It was a particularly hazy period in Seoul, so much so that an air quality advisory had gone out just the day before. Indeed, you couldn’t see much of the airport surroundings on the climb out.
Upon reaching cruising altitude, I got onboard the aircraft’s Wi-Fi network. Business Class and PPS Club members receive 100MB of complimentary data, while KrisFlyer members in Economy/Premium Economy Class receive a 2-hour chat package good for text-only messaging. This is provided they entered their KrisFlyer number at the time of booking or check-in (i.e. it needs to appear on your boarding pass). If you forgot to do this, it’s too late to do anything once on the plane.
Once your free allowance is exhausted, additional allowances can be purchased for:
Wi-Fi pricing is per flight sector, so you cannot carry any unused data from a given Wi-Fi package onto a subsequent flight, even if on the same day.
Don’t expect fantastic speeds. This is good enough for email and leaving angry comments on the Straits Times Facebook page, but little more.
I have a Boingo subscription, which gave me unlimited internet throughout the flight.
Shortly after takeoff, the crew brought around drinks. Singapore Airlines recently upgraded its champagne from Laurent-Perrier Brut to Piper-Heidsieck Brut Vintage 2012. It’s rare to see vintage champagnes served in Business Class (though EVA Air has been pouring Veuve Clicquot La Grande Dame for many years now), and I couldn’t wait to try it.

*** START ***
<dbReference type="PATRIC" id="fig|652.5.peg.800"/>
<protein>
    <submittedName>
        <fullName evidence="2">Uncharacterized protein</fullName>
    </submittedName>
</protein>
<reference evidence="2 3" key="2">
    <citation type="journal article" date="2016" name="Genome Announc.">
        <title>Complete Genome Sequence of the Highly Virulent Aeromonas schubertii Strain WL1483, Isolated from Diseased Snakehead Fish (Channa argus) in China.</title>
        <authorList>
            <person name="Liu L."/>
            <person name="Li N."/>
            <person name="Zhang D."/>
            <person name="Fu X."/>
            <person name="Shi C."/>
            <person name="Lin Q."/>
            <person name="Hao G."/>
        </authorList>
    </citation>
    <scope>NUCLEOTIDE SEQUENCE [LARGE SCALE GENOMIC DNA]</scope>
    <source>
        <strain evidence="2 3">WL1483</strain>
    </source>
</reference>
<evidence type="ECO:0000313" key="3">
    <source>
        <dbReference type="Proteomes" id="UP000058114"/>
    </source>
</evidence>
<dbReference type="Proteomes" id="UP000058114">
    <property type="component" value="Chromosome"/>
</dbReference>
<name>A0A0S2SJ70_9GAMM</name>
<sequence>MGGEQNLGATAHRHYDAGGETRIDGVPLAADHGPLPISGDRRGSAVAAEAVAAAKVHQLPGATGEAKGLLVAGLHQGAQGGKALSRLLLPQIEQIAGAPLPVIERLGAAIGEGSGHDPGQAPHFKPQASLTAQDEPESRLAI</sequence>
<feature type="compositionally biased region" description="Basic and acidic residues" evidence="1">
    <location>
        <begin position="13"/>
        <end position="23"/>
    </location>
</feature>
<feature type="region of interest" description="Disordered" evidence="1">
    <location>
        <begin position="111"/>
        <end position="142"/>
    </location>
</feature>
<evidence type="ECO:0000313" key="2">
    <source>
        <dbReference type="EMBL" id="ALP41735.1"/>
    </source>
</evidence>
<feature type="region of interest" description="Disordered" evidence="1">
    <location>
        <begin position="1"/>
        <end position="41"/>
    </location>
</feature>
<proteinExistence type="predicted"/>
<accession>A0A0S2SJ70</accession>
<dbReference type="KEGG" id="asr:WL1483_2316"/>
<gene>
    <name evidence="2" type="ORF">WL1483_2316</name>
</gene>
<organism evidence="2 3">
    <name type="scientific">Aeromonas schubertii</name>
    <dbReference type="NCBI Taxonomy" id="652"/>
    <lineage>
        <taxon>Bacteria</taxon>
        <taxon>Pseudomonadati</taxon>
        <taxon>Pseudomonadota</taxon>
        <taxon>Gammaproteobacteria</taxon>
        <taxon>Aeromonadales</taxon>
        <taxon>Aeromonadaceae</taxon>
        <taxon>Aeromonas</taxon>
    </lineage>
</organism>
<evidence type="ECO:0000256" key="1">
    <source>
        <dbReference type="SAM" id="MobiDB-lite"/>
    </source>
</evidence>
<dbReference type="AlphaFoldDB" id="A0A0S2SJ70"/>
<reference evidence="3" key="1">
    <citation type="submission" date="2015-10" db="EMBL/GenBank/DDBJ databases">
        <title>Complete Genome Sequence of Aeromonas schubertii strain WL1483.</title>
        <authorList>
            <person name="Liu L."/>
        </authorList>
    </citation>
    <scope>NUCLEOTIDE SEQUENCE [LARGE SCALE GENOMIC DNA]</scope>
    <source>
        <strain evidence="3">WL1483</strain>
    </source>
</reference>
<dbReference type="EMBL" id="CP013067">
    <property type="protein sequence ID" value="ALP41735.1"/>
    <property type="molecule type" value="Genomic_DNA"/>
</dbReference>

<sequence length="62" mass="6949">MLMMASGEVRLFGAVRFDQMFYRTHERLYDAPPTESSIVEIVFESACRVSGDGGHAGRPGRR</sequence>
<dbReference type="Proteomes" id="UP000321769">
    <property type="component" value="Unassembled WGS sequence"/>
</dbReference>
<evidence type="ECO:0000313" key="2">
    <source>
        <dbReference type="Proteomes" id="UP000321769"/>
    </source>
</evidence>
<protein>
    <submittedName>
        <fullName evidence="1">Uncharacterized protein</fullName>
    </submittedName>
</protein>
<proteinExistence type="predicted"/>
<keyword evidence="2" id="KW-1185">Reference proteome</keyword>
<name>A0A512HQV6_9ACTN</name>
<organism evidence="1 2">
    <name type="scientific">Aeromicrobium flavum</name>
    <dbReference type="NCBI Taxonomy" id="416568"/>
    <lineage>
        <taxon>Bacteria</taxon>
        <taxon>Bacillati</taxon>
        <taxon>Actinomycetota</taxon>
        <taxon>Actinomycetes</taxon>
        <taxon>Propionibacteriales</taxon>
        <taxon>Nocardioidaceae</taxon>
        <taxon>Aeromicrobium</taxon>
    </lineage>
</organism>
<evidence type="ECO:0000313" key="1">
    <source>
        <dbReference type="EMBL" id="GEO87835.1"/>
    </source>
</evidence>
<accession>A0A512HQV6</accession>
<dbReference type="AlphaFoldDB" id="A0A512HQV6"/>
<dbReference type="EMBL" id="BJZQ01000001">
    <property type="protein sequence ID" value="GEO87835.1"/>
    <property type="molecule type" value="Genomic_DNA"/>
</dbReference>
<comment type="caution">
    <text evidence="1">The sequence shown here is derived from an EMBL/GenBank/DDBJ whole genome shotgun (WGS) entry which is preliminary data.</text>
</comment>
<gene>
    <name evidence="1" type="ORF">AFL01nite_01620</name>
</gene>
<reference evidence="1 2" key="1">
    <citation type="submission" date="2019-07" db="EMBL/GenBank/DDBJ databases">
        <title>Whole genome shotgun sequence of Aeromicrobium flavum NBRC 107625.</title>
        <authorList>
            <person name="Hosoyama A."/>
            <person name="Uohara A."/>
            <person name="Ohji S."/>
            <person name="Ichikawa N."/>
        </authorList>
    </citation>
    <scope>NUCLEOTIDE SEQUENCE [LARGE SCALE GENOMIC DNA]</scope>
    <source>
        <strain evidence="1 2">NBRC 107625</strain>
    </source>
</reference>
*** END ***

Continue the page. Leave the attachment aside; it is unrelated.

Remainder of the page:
The verdict? I definitely preferred this over Laurent-Perrier. I’m not much for wine descriptions, so I’m going to quote what Gary Low, Head Sommelier of the Michelin-Starred Burnt Ends, had to say:
This Piper Heidsieck 2012 is easy and approachable on the palate. The wine is exuberant on the palate, and the pearls of bubbles glistens under the cabin lights. The blend of 48% Chardonnay and 52% Pinot Noir adds clarity and depth when sipped. Notes alongside green apples, pomegranate, yuzu zest, lime, and ending with a touch of vanilla and cinnamon. Perfect as an aperitif, as a welcome drink, and/or paired with fresh seafood such as lobster, chilled prawns, light soups, or a nice mesclun salad.
Lunch was served on today’s flight, with service starting roughly 80 minutes after takeoff.
Proceedings began with SIA’s classic satay (if you’re wondering about the missing table cloth, the SOP is to leave the table undressed until the appetizer comes- perhaps too many people were staining it with peanut sauce).
Just like my recent flight from Frankfurt, all three pieces were chicken. I asked the crew about this, and was told that before COVID, satay service used to be done seatside. The crew could then ask passengers which meats they wanted (since some can’t take beef) and assemble a plate accordingly. That’s no longer possible with the new restrictions, so short of taking separate satay orders (which would add too much work to an already busy pre-flight routine), they have to default to the meat everyone can take: chicken.
Satay was followed by a prawn caesar salad, a surprising choice given the whole push to serve lighter fare on board. It also looks more like six different components rather than one cohesive dish.